Create (document accountable acts) - where documents are drawn up or received in the post; Capture - where documents are added to the office filing system that is records series; Organize - where the series has been scheduled for permanent preservation forming part of the organizational memory; and Pluralize (ensure societal memory) - where documents as records schedules for permanent preservation constituting evidence of their creators or accumulators activity, are consulted by internal and external users.

In contrast with the older view that records are kept for organizational purposes during early stages of their lives, and only later come to meet the needs of a wider society as archives, The continuum model embraces the view that records function simultaneously as organizational and collective memory from the time of their creation.

The create-capture-organize-pluralize rhythm immediately sets up a systematized approach to recordkeeping and archiving tasks (e.g. appraisal starts to include what documents to create, what data and documents to capture as records, what needs to be done to organize an archive for corporate and through life retrieval, what needs to be part of the plural environment now and through time i.e. an archives is built out of the plurality of documents in the individual or corporate archive.

Early archivists established two interconnected principles which continue to guide the management of archives today. i.e. Provenance and Original order. Originally a French term, respect des fonds is often defined simply as respect for the creator of the records. These principles guide the processes which document the records and their context, and the development of systems for their physical and intellectual control, including their arrangement and description, storage and preservation.

According to the principle of provenance the link between archives and creator should be maintained in order to preserve the quality and context of the evidence that is contained. Thus provenance relates to the preservation of the context of the records, that is their links to purpose, function and activity, to the individual or parts of an organization which created them, and to other records created by that individual or within that organization.

Records created within an organization usually comprise copies of documents made and dispatched, originals of documents received and both originals and copies of documents circulating within the organization. Adherence to the principle were achieved by keeping the body of records of continuing value of an organization or individual together physically following transfer to archival custody. Thus, the archives of one organization were not mixed or combined with that of another.

Original

order means that records should be maintained in the order in which they were placed by the organization, individual or family that created them. i.e It involves keeping records in the order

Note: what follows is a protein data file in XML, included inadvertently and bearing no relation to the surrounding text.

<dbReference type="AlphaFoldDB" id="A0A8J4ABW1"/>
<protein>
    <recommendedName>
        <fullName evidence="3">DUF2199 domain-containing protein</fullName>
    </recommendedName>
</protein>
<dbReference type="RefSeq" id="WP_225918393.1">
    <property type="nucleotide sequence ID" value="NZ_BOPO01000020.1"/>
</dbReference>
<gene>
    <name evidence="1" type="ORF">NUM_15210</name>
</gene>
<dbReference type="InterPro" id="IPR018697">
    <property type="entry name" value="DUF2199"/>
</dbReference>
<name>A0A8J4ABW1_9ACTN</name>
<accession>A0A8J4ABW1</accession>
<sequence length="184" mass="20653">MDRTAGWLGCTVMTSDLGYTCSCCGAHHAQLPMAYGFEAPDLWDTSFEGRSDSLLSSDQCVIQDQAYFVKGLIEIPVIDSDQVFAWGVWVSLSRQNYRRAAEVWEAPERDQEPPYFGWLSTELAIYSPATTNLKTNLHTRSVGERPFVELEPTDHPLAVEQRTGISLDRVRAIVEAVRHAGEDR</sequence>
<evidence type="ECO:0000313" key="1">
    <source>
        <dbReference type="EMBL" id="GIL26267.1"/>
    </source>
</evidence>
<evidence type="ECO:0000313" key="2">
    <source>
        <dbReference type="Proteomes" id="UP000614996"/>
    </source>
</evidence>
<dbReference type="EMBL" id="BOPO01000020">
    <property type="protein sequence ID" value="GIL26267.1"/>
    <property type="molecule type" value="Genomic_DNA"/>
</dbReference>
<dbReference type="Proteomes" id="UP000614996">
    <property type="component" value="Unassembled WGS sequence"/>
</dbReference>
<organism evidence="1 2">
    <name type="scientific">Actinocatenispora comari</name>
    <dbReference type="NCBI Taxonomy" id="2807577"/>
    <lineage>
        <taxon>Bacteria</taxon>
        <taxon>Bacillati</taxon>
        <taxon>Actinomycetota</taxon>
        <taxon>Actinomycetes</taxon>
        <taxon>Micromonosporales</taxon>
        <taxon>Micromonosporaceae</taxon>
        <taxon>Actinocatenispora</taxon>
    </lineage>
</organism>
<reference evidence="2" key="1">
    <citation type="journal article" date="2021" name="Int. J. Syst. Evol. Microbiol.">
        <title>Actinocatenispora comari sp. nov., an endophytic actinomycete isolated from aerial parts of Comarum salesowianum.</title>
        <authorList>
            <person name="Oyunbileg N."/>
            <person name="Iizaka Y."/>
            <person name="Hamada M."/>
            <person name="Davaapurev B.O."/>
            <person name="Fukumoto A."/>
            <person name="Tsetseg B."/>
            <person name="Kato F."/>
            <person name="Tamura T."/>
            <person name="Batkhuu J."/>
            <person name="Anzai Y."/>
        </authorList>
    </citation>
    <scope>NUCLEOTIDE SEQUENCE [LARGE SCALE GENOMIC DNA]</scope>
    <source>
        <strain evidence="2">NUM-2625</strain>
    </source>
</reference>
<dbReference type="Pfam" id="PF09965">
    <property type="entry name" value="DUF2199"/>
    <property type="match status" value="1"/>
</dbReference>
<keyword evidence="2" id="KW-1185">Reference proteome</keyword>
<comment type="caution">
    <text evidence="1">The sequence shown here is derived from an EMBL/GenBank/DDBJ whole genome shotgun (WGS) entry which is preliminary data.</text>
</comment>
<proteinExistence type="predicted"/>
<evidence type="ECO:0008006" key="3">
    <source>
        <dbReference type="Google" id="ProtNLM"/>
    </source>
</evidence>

in which they were accumulated as they were created, maintained or used, and not rearranging them according to some imposed subject, numerical, chronological or other order. Such rearrangement may compromise the integrity of the records and destroy or mask the evidence provided by their original arrangements.

Archivists

restore and present to researchers, the original order of the records as evidence of how the records were used by their creator. A practical reason contributes to archivists respect for original order: it is the only way to gain control over large collections.
The

idea is that archivists restore this original order to present to the user an unaltered view of how the records were managed in the current use.

Keeping records in their original order facilitates access using their own indexes and registers. Provenance and Original order are the basic principles of arrangement and description.

Flynn, S. J. A. 2001. The records continuum model in context and its implications for archival practice. Journal of the Society of Archivists 22(1):79-93. McKemmish, S. 1997. Yesterday, today and tomorrow: a continuum of responsibility. Proceedings of the Records Management Association of Australia 14th National Convention. Records Management Association of Australia (RMAA) Perth. September15-17, 1997. <http://www.sims.monash.edu.au/research/rcrg/publicati ons/recordscontinuum/smc kp2.html McKemmish, S. 2001. Placing records continuum theory and practice. Archival Science 1:333-359. Shepherd, E. 2010 'Archival Science', Encyclopedia of Library and Information Sciences, Third Edition, 1: 1, 179 191.

Upward, F. and McKemmish, S. 2006. Teaching recordkeeping and archiving continuum style. Archival Science 6:219230.